Sunday, August 28, 2016
Life as a Capillary
Do you ever get something running through your head that just won't give up? It's like having an earworm, one of those annoying tunes that seems to play over and over and over again until you are so thoroughly sick of it you never want to hear it again and yet it continues to play.
Today I had something like that, only it was a bit different. I was sitting at my desk, trying to read on my computer monitor with two cats who insisted on being between me and the screen, and to take notes for an online class that I am taking. The subject was the circulatory system, which, God knows, has umpteen million arteries, veins, capillaries, and the like. Of course, then you have to learn the structures that make up these things and their position in the circulatory system. Unlike some friends of mine, I'm learning a foreign language, or rather relearning a foreign language, and a lot of detail I haven't thought about in probably half a century.
So, as I went systematically (no pun intended) from the coronary arteries to the digital (finger-type, not numerical-type) veins, I had to remember that there are a lot of other parts that make the veins and arteries work. Without the heart, the circulatory vessels are useless because there is nothing for them to do. Without the vessels, the heart can't send the blood where it needs to go to keep the muscles and organs and various pieces and parts working together to keep us alive.
Capillaries are the smallest vessels in the circulatory system and it is they who feed the oxygen-enriched blood to and remove the waste from individual cells and areas to be sent back to the heart and then out for cleaning. They're tiny enough to fit in very small spaces where individual cells need the support and yet large enough to join together with arteries and veins and keep everything flowing smoothly and as it should.
The thought that kept running through my head was the scripture where Paul talks about the body having many members, meaning many parts that make it work. Paul was acquainted with the obvious parts of the body, but probably had very little anatomical knowledge of how things worked or even the presence of some organs, muscles, and the like. Still he got the point across, "For just as the body is one and yet has many parts, and all the parts of that body, though many, are one body…" (1 Corinthians 12:12).
It reminded me of a time when we were talking about that particular verse, and I remember asking group members what parts of the body did they see themselves as being. Got some interesting answers on that one, everything from eyes to hands to feet and a few things in between. When my turn came, I announced I wanted to be a capillary because even though capillaries are very small and pretty much invisible, they serve the cells around them as other, larger vessels cannot do. A person can live without an eye, or hand, or foot, even a kidney or reproductive organ, but the body still needs the tiny structures to work efficiently. It's a humble, but necessary, job.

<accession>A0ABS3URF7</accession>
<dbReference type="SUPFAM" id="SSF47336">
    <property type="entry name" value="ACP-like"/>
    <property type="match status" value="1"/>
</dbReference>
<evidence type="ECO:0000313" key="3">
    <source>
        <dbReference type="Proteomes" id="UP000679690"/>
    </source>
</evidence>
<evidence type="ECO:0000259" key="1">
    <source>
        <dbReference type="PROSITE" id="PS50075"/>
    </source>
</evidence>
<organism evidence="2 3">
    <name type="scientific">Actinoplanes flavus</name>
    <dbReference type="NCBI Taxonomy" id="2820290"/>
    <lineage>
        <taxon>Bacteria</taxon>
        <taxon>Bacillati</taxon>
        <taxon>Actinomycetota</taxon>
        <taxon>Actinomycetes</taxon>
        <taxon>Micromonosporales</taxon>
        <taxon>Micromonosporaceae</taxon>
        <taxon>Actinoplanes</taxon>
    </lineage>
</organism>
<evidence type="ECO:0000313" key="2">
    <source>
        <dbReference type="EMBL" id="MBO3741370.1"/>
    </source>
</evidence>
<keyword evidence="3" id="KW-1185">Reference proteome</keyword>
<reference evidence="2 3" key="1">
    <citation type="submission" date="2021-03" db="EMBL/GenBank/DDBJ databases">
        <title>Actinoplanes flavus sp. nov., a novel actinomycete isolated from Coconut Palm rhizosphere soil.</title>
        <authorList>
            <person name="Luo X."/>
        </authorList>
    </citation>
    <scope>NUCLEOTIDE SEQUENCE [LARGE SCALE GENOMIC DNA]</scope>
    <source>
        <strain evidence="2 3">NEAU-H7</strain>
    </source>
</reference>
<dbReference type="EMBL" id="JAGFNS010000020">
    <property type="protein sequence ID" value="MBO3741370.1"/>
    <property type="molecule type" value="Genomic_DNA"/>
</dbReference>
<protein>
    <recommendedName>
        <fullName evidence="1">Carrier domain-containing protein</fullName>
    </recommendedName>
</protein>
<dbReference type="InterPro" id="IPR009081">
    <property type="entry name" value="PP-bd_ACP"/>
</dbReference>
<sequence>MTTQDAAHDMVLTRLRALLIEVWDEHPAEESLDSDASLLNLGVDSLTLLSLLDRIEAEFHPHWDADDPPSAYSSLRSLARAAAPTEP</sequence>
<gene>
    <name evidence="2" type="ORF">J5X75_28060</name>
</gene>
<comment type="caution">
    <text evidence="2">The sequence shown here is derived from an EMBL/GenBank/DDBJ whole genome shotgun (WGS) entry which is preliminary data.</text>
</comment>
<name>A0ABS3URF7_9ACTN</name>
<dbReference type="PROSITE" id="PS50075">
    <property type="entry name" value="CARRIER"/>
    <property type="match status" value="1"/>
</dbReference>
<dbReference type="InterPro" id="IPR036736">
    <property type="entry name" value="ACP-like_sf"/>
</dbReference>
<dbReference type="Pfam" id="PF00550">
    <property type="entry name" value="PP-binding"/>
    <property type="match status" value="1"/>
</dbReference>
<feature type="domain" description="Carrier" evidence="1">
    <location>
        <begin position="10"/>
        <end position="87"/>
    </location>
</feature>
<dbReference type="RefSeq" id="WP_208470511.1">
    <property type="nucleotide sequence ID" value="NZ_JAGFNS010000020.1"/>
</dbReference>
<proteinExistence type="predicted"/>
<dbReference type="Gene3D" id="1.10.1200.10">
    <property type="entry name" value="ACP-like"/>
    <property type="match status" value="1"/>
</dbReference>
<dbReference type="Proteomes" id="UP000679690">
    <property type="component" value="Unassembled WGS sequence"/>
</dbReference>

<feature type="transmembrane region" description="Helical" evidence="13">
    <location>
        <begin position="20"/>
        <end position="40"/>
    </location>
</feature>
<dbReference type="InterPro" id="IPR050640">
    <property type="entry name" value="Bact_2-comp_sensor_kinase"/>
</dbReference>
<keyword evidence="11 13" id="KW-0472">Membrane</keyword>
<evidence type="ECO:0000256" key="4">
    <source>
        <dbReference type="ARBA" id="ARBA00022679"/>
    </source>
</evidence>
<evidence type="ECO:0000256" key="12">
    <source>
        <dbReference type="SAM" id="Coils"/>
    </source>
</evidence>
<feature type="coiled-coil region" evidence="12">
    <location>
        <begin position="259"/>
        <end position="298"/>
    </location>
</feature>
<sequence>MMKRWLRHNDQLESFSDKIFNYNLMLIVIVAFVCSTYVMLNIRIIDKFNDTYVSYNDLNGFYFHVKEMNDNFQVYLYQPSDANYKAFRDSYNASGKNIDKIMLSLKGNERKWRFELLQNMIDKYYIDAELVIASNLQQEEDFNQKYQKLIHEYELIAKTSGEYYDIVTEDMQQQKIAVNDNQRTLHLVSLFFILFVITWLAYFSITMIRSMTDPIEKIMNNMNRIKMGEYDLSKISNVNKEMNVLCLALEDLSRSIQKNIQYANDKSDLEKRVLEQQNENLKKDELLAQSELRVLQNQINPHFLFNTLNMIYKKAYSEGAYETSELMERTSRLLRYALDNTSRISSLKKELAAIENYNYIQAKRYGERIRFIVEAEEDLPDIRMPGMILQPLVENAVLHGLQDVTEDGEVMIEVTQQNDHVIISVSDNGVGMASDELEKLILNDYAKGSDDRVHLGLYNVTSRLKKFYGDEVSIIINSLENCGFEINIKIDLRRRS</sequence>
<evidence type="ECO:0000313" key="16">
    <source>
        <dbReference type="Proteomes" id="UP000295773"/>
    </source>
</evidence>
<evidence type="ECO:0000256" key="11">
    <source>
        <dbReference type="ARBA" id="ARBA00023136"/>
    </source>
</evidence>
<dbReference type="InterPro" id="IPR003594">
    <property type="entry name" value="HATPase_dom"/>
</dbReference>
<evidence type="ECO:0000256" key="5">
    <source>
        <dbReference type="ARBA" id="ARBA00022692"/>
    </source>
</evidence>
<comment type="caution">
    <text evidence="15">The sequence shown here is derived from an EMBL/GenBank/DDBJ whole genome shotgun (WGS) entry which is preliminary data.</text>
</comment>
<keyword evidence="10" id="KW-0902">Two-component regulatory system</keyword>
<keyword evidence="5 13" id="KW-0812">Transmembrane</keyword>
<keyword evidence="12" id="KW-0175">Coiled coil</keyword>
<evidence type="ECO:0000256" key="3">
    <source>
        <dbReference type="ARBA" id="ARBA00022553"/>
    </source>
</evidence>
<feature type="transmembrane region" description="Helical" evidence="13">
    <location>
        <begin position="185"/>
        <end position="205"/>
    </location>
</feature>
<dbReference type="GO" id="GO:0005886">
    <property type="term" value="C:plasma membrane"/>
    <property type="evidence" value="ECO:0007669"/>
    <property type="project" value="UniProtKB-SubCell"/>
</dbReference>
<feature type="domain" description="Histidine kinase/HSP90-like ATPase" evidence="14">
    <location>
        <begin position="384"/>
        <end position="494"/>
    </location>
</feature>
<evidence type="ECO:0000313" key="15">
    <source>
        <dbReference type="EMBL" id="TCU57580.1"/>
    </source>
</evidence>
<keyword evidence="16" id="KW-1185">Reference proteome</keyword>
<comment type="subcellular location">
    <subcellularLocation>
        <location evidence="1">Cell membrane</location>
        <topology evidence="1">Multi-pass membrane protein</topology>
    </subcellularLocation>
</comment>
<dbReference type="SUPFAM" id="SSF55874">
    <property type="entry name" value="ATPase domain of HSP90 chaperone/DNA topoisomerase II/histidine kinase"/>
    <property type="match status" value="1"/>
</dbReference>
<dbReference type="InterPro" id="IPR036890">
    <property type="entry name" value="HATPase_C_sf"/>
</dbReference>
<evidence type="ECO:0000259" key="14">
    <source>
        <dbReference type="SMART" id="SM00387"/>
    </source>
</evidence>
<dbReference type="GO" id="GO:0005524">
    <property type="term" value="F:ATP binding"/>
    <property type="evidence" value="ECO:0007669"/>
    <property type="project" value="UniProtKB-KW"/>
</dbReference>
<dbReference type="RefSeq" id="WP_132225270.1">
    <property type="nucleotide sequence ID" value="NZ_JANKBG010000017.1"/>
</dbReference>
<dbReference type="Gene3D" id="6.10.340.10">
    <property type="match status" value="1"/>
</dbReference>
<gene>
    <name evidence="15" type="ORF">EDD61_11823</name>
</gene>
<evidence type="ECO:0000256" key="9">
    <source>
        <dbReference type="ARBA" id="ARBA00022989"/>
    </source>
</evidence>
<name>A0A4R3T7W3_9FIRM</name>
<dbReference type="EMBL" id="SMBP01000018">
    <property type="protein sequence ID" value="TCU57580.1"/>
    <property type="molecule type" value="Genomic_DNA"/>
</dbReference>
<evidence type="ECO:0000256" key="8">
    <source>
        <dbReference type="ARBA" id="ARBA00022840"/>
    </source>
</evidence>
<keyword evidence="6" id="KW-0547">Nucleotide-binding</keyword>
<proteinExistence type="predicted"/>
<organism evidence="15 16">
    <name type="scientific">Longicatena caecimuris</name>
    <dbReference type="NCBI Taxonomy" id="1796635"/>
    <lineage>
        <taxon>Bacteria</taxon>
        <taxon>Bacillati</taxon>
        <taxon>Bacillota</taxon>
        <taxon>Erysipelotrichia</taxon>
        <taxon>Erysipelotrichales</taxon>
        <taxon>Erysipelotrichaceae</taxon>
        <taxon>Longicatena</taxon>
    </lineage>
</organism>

Paul equated parts of the body with abilities, talents, and spiritual gifts. He made the point that if the body were nothing but eyes, it couldn't function because it was be lacking other necessary parts to keep it fed, mobile, and healthy. If the body were all arms or legs but didn't have a brain, the arms and legs would just hang, doing nothing. While there are some parts we can do without, optimally the body is formed and populated by the precise number of cells, organs, muscles, and systems so that it functions efficiently and well.
Paul, of course, was speaking of the church as a body, and its people as the arms, legs, eyes, ears, and the whole bit. Each person, like each part of the body, has its own strengths and weaknesses, abilities and lack of abilities, duties to perform, and all dependent on the gifts they have been given and their willingness and ability to do those duties. It's easy to say, "I can't do that, so I'm no use to the church." Even if the job given is an ability to sweep the floor so thoroughly that not a bit of dust remains, the church still needs that kind of person, that kind of body part to make it work. We can't all the priests, preachers, financial advisers, Sunday school teachers, or even musicians, but there is always a place where our particular part of the body can work for the good of the whole.
So think about it. What's your job in the body of Christ? What body part when you say you were and why? Knowing there is room for all different kinds of body parts in the church and in the body of Christ, what is preventing you from claiming your job, your calling, and your duty?
Originally published at Speaking to the Soul on Episcopal Café Saturday, August 27, 2016, under the title "Are You a Capillary?"